Their tactic was to advance simultaneously from all sides targeting a single central objective. This would lead to the dispersion of enemy forces and prevent their concentration on any one front. Another important reason for this tactic was that even if one or two of the attacking columns faced stiff resistance and became unable to break through, then the attack could continue from other flanks. This would also prevent any of the Quresh to escape.
Muhammad emphasized on refraining from fighting unless Quresh attacked. The Muslim army entered Mecca on Monday, December 11, 630 (18th of Ramadan 8 hijrah). The entry was peaceful and bloodless entry on three sectors except for that of Khalid’s column. The hardened anti-Muslims like Ikrimah and Sufwan gathered a band of Quresh fighters and faced Khalid’s column. The Quresh attacked the Muslims with swords and bows, and the Muslims charged the Quresh’s positions. After a short skirmish the Quresh gave ground after losing twelve men. Muslim losses were two warriors.
On the eve of the conquest, Abu Sufyan adopted Islam. When asked by Muhammad, he conceded that the Meccan gods had proved powerless and that there was indeed “no god but Allah“, the first part of the Islamic confession of faith. In turn, Muhammad declared Abu Sufyan’s house a sanctuary because he was the present chief, and that all the others were gathered over his territory, therefore:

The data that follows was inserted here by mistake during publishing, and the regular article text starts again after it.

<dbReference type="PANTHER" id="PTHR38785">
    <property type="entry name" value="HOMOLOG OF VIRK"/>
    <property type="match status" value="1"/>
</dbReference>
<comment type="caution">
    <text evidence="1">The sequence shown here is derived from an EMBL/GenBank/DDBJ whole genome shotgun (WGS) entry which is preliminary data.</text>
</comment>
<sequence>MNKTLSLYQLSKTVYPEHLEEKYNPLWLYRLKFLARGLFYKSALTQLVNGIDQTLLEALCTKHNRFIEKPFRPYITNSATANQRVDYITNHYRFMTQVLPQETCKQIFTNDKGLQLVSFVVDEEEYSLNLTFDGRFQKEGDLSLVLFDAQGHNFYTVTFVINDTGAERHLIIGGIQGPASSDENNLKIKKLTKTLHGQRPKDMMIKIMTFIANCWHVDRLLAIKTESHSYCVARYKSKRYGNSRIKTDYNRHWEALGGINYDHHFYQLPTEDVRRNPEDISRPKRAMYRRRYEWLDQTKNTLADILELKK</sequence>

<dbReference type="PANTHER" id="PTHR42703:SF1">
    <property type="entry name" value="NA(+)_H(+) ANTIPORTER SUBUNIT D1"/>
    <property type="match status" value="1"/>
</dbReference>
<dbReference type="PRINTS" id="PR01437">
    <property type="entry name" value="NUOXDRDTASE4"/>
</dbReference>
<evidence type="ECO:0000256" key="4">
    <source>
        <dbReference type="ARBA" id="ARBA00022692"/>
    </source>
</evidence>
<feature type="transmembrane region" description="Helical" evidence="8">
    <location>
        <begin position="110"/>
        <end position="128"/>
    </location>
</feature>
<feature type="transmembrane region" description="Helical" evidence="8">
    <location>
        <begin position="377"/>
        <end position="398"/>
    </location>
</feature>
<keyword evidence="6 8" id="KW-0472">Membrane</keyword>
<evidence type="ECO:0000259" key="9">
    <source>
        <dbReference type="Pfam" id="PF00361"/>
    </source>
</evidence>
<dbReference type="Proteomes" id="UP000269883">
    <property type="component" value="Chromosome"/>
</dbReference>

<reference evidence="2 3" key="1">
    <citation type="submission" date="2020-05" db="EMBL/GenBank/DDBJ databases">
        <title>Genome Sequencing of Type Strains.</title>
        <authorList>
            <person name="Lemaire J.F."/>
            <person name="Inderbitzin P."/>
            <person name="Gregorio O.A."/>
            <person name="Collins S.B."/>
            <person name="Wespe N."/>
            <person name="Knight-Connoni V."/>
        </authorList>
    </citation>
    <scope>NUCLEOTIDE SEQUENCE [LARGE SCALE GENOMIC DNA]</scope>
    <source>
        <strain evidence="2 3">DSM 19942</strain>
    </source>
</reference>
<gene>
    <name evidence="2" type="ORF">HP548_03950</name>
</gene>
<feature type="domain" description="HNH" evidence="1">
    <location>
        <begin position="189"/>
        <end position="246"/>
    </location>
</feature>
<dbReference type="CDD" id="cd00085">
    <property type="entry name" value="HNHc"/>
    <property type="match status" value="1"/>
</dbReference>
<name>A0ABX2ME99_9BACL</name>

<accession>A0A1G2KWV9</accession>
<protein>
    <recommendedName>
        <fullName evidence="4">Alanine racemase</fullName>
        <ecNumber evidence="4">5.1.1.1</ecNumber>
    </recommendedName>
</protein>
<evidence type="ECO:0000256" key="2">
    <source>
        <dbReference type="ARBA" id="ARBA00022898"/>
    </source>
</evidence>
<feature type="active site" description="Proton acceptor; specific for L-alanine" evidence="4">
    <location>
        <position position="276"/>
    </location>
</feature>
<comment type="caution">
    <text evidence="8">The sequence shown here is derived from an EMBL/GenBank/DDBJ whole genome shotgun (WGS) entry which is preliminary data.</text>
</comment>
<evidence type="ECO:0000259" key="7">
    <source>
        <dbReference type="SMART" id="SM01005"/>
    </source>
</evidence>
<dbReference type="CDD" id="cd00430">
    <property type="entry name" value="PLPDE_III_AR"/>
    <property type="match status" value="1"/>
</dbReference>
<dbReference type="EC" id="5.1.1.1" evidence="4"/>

Even he Who enters the house of Abu Sufyan will be safe, He who lays down arms will be safe, He who locks his door will be safe.
He also declared:
Allah has made Mecca a sanctuary since the day He created the Heavens and the Earth, and it will remain a sanctuary by virtue of the sanctity Allah has bestowed on it until the Day of Resurrection. It (fighting in it) was not made lawful to anyone before me. Nor will it be made lawful to anyone after me, and it was not made lawful for me except for a short period of time. Its animals (that can be hunted) should not be chased, nor should its trees be cut, nor its vegetation or grass uprooted.’